You must know what you value if you want to have any moral authority. Different leaders value different things, which is what sets any one team apart from its competitors. For instance, once in a New Jersey office I was lucky enough to work with a team whose leader valued punctuality, predictability, and completeness. Whenever a crisis or decision arose, the leader developed a solution by asking which available alternative best supported those three values. Another team that I worked with, this time in the Midwest, valued imagination, flexibility and what the leader called “creative disruption.” Different leaders can value very different things, but a leader who has no defined values will never be granted moral authority.
It is not enough to have values; you also need to express them. That means sharing them with your team. It means putting them, either figuratively or literally, on the wall for all to see. Make that list of 3 to 5 words part of your story and tell it every day to your team as well as your clients. Does that set a high standard for yourself? Does it make you vulnerable to criticism if you fall short? You bet it does! That brings us to our final pillar.
Third Pillar of Moral Authority – Credibility and Consistency
I said upfront that moral authority is based on trust. Trust is built when people see you doing what you say you are going to do and living by the values that you say that you hold. Do not make up values on the fly, to meet the immediate needs of a situation. If one day you value predictability, and the next day you value flexibility, then you had better be careful. That doesn’t mean to ignore common sense but it does mean to pay attention to consistency. That kind of inconsistency will exhaust your people and can make them take back any moral authority they have granted to you.
Leadership is example, and your example is leadership. Make sure that there is one set of rules for your team and that you follow them. One successful FA that I worked with in a suburban branch valued, among other things, old fashioned hard work. To him that meant that his team should be in by 7:30 every morning and be willing to put in long hours at times. Once he tried to explain to me why he thought it was okay that he came in at 9:15 and often left right after the close every day. “I have earned this,” he said, “They will have to earn it for themselves if they want that kind of lifestyle.” His team worked hard, but they couldn’t stand him. He had a fair amount of institutional authority because of his success and longevity, but he had no moral authority. He never kept anyone on his staff for more than a year or two at a time and he never developed a junior partner who could take over the book. In reality, his team would have forgiven him for working less hours; in fact they liked that he was rarely around early in the morning, but they hated being told that he had “earned it” and that they hadn’t.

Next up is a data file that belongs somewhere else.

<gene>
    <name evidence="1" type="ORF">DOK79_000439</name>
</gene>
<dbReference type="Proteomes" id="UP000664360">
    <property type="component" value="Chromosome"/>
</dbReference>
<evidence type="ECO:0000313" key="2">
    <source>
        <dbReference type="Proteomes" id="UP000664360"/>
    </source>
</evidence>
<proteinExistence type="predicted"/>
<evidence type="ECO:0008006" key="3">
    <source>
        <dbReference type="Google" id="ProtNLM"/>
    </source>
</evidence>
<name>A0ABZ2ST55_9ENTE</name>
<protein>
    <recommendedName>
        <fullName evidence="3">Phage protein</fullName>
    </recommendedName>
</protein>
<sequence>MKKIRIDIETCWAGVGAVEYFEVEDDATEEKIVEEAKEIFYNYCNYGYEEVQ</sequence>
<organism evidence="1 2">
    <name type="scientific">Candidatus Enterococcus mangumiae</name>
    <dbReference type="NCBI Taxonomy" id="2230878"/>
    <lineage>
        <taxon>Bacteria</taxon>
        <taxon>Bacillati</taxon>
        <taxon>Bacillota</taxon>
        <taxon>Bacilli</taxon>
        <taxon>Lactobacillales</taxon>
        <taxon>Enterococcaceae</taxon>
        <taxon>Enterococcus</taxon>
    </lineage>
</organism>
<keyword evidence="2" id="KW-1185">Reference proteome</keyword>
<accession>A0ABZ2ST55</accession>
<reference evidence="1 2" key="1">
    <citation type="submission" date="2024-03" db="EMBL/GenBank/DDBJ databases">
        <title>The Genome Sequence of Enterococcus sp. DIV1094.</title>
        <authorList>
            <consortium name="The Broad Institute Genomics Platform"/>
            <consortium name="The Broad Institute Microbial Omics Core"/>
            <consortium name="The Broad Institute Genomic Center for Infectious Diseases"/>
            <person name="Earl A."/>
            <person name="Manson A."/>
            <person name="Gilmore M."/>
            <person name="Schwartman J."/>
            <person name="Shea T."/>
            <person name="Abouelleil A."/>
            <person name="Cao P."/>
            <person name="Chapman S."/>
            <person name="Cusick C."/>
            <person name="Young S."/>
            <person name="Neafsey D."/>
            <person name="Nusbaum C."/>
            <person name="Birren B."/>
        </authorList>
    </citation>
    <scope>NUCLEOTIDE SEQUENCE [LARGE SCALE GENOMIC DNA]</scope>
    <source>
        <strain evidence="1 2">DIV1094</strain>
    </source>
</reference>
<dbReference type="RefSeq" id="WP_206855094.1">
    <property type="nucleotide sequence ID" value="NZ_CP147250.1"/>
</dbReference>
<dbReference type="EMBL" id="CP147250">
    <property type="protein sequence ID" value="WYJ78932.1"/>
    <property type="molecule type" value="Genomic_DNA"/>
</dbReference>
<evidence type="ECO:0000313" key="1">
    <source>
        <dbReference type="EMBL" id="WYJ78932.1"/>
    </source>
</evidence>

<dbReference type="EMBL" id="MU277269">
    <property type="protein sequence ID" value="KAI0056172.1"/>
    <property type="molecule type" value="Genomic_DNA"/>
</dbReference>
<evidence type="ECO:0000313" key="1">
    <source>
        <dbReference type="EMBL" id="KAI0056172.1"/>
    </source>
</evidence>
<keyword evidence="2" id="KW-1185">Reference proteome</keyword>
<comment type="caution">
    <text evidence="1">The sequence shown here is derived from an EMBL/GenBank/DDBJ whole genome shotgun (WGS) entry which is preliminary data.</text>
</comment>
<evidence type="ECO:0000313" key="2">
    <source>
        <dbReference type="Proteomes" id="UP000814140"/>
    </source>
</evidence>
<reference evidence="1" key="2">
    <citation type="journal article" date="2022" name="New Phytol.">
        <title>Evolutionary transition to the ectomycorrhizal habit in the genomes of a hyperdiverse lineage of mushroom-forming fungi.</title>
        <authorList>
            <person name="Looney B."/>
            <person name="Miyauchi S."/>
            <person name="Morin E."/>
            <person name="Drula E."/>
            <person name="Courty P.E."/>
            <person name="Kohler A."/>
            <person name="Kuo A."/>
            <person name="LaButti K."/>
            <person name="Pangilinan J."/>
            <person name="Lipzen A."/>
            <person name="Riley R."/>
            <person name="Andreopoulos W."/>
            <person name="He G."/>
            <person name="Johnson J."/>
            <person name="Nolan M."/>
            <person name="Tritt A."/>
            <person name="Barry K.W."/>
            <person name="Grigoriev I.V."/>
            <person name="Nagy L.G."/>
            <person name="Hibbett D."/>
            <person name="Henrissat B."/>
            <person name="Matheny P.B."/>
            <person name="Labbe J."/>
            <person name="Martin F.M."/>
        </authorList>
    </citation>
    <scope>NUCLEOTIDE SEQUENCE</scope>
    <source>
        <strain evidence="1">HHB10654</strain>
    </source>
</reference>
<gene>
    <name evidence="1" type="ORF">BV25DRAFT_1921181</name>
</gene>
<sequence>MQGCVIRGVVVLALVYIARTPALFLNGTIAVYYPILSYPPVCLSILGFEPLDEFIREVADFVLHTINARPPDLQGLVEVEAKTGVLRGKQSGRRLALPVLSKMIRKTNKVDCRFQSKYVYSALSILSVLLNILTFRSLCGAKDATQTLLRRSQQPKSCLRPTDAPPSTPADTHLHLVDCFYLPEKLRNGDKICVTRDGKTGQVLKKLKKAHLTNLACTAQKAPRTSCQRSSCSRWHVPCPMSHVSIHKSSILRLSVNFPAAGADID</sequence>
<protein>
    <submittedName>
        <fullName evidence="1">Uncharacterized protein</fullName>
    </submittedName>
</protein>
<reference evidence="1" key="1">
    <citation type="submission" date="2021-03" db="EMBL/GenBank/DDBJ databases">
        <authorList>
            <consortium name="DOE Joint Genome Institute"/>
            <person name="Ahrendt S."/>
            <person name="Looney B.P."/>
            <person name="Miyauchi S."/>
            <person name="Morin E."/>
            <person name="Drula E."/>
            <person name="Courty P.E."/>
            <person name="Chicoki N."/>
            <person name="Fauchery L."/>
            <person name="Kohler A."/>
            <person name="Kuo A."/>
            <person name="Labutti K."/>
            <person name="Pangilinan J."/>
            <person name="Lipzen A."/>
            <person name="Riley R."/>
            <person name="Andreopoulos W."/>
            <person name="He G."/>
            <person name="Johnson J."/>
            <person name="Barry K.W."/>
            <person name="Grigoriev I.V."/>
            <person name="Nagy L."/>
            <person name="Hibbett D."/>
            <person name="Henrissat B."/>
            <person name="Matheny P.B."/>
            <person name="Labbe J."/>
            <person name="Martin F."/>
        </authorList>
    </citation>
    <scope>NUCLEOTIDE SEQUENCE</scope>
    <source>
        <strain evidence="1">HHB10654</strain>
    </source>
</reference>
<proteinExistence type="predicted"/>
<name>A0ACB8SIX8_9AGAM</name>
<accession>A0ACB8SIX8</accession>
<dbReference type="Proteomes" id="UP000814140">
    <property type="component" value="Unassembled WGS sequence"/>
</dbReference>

Finally, be consistent if you want moral authority. Be fair and predictable yourself. Your team needs it. The worst thing a leader can do is inject drama or hardship into the workplace with the idea that it “keeps my people on their toes.” Let your clients and the markets keep your people on their toes. Your task, as the leader seeking moral authority, is to do everything you can to keep your team’s feet planted squarely on the ground. You do that by not surprising them. You do it by not disappointing them. You do it by making it so that they take your excellence for granted. That is the price of leadership.
You want your team to grant you moral authority, and you want them to keep granting it year after year. We just discussed the three big “Dos”: be humble, share your values, and be consistent. There are also some (hopefully) obvious “Don’ts”: don’t flirt with anyone on your team, don’t gossip within your team, and don’t ever ask them to lie or compromise their own morals for you.
Being a boss is hard but the rewards are worth it. In the next article we will look at some practical methods for holding team meetings.
Yes, you do need to hold some kind of regular team meetings!
Related: Five Things To Do In The Next 24 Hours to Improve Your Practice
*Source: Dov Seidman, Why Moral Leadership Matters Now More Than Ever (World Economic Forum: www.weforum.org, February 2021) Moral leadership matters now more than ever: New Study | World Economic Forum (weforum.org)